Forecast Discussions mentioning any of
"HRRR" "RAP" "RUC13" "RUC" "RR" received at GSD on 05/01/17
Area Forecast Discussion
National Weather Service State College PA
1124 PM EDT Sun Apr 30 2017
A nearly stationary front will remain draped across central Pa
tonight. A strong cold front will move across the region on
Monday followed by brisk west to northwest winds and cooler air
for Tuesday. Fair weather with milder temperatures will occur
Wednesday under a weak ridge of high pressure. Deep moisture
will flow north into the state Thursday afternoon through Friday
bringing a return to inclement weather.
.NEAR TERM /UNTIL 6 AM MONDAY MORNING/...
Earlier convection has completely dissipated late this evening,
as boundary layer cooled/stabilized. Expect a dry remainder of
the night for most of central Pa. However, can`t rule out a
shower/storm working into Warren County toward dawn, as low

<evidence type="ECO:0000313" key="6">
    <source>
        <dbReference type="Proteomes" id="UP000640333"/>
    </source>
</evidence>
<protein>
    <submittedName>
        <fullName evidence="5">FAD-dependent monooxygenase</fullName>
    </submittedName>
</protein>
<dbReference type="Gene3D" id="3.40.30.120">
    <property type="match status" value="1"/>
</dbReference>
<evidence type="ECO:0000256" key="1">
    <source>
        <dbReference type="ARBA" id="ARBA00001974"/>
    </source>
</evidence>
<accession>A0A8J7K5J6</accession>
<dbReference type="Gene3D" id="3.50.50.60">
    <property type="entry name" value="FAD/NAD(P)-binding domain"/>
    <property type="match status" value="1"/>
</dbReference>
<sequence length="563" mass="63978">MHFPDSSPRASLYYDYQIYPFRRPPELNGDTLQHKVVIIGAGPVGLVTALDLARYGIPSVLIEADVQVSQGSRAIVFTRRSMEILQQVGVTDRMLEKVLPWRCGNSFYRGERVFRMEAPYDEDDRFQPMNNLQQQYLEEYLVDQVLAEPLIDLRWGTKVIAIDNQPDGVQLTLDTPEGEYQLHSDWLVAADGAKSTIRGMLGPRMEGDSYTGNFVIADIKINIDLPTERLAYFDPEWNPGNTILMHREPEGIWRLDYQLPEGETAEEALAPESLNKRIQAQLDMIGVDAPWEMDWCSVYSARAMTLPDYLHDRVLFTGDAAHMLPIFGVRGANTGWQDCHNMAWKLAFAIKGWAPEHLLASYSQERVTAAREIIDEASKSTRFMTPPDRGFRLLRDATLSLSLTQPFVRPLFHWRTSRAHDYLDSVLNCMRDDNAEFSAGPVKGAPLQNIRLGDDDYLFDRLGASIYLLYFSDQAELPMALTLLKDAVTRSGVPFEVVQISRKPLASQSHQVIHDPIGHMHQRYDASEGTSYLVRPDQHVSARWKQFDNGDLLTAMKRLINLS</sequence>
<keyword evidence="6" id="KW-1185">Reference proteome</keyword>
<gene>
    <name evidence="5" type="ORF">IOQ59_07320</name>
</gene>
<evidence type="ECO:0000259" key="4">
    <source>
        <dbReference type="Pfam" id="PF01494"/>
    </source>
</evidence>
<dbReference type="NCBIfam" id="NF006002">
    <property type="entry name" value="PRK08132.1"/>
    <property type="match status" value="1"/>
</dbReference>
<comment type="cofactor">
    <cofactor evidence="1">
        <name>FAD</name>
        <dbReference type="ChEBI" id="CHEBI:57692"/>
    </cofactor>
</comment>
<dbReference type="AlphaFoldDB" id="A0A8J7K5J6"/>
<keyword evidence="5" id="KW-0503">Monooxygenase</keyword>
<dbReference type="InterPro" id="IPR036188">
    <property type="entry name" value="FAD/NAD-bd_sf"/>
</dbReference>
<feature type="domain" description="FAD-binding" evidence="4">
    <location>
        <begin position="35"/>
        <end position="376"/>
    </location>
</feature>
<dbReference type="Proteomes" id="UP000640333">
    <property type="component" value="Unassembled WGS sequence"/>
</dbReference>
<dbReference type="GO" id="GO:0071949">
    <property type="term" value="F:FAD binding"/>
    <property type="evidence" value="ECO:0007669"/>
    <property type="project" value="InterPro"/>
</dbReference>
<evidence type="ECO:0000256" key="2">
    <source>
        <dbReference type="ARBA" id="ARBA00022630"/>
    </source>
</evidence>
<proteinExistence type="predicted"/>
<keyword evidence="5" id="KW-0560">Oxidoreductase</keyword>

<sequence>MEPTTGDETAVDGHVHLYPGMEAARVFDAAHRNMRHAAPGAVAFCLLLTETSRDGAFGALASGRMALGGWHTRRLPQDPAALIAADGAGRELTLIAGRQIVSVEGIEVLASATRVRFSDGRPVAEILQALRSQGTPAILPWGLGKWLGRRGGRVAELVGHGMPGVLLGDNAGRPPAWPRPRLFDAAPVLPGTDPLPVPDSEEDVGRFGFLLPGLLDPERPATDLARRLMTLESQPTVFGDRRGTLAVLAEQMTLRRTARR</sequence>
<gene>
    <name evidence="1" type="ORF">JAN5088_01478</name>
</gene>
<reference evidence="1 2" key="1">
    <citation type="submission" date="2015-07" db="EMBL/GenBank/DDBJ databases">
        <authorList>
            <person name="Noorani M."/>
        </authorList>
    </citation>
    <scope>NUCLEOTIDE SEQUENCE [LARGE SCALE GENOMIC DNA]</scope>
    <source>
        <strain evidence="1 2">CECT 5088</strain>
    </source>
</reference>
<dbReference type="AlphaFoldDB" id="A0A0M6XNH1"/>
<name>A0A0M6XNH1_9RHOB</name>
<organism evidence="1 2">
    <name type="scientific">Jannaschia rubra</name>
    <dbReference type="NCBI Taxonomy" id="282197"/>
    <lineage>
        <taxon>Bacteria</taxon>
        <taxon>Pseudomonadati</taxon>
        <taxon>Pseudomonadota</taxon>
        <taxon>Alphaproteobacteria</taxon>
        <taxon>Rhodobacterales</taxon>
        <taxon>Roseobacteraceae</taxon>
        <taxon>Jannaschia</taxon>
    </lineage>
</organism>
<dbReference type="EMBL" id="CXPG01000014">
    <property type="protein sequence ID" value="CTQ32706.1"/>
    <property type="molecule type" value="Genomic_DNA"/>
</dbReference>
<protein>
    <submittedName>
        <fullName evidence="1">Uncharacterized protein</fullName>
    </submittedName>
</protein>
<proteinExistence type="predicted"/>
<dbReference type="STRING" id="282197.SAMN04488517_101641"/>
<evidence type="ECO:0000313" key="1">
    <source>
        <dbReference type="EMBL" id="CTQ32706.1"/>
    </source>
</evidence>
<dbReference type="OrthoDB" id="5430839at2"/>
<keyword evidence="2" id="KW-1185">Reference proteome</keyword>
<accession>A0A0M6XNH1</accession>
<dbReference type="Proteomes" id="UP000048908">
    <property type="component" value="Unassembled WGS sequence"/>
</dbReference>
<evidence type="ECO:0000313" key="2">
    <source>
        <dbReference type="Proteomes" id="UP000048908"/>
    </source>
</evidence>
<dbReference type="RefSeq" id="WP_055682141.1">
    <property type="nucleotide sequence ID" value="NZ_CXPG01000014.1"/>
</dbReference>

level jet shifts eastward from the Grt Lks. Persistent easterly
flow off of the Atlantic will likely yield low clouds and
possible ridgetop fog across eastern Pa late tonight, while a
partly cloudy night appears likely across the central mountains
A blend of latest HRRR and LAMP support overnight min temps from
around 50F over the high terrain of eastern Schuylkill County,
to the low 60s across the south central counties and Allegheny
.SHORT TERM /6 AM MONDAY MORNING THROUGH 6 PM MONDAY/...
Monday represent the most active day in the forecast period.
A potent cold front is expected to pass through the region
during the afternoon and early evening Monday. Strong deep
layer shear and respectable instability are generated by all the
near term deterministic models. SPC has elevated the RISK to
ENHANCED with EHI`s forecast in the 2-3 range (anything above
1.0 is considered significant). The mitigating factor to be
aware of (as always) will be the amount of cloud cover in the
warm air ahead of the cold front. The cool air damming as
defined by low level stability is forecast to mix out rapidly
early in the day. With the cold front and upper flow strongly
aligned, I would expect the warm sector to mix out and at least